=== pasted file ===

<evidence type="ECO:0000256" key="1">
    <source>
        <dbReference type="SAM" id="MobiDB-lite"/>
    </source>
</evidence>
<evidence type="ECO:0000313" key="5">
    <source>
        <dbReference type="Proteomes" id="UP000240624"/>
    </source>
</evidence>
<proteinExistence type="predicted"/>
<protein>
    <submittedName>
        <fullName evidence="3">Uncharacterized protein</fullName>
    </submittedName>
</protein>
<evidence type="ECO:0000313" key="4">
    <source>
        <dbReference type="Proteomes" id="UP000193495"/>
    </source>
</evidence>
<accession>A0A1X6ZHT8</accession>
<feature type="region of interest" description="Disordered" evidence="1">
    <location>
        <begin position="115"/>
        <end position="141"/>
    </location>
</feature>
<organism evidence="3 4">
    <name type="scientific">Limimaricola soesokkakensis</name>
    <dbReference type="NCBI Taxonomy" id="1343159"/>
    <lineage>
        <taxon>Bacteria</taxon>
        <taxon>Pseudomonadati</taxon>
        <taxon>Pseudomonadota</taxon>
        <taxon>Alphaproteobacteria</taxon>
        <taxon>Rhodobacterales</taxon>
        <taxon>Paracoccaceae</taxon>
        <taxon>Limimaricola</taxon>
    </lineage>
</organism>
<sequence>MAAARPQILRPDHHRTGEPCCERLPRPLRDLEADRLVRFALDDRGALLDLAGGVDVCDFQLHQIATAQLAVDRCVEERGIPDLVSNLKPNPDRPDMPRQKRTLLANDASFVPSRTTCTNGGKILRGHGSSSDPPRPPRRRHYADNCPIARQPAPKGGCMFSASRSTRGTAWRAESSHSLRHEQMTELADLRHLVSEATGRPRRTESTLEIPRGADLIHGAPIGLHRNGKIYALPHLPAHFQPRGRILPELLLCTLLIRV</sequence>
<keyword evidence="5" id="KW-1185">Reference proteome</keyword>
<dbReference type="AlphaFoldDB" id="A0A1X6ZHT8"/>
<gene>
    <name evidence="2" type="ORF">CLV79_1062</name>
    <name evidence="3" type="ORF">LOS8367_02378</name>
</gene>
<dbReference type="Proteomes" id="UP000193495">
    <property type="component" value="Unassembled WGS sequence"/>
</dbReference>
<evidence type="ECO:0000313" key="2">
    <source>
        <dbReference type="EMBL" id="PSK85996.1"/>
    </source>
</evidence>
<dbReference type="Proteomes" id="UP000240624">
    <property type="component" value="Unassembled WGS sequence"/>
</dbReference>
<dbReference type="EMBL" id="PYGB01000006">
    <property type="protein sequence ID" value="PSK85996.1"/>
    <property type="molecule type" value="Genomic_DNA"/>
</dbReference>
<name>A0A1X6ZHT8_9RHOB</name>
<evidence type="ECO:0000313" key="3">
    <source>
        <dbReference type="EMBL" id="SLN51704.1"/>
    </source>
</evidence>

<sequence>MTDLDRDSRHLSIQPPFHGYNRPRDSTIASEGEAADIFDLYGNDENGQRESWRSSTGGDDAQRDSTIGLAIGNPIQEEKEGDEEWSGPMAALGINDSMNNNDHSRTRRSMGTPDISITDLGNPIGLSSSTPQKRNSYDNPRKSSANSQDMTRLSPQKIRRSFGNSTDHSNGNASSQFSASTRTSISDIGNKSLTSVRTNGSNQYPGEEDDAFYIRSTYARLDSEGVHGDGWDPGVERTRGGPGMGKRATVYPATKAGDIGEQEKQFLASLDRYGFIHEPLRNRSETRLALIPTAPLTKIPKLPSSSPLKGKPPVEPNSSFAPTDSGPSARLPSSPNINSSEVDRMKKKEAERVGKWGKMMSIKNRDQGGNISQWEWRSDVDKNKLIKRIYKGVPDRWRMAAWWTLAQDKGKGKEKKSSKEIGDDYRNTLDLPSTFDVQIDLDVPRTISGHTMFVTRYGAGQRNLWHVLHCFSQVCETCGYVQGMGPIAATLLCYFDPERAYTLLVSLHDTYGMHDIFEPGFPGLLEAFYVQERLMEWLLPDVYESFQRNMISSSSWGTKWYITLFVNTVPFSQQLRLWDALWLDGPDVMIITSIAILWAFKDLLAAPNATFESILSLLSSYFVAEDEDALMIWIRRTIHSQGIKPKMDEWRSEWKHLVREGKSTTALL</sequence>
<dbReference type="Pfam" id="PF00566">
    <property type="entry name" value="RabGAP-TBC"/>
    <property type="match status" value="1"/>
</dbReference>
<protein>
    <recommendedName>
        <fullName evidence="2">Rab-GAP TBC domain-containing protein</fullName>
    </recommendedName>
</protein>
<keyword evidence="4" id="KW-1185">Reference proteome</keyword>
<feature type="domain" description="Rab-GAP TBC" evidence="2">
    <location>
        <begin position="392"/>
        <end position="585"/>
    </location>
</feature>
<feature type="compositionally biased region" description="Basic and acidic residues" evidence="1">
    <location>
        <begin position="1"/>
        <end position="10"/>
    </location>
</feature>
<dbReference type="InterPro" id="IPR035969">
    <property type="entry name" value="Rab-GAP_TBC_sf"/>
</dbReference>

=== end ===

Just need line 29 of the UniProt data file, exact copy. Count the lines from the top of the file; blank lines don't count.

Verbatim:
<organism evidence="3 4">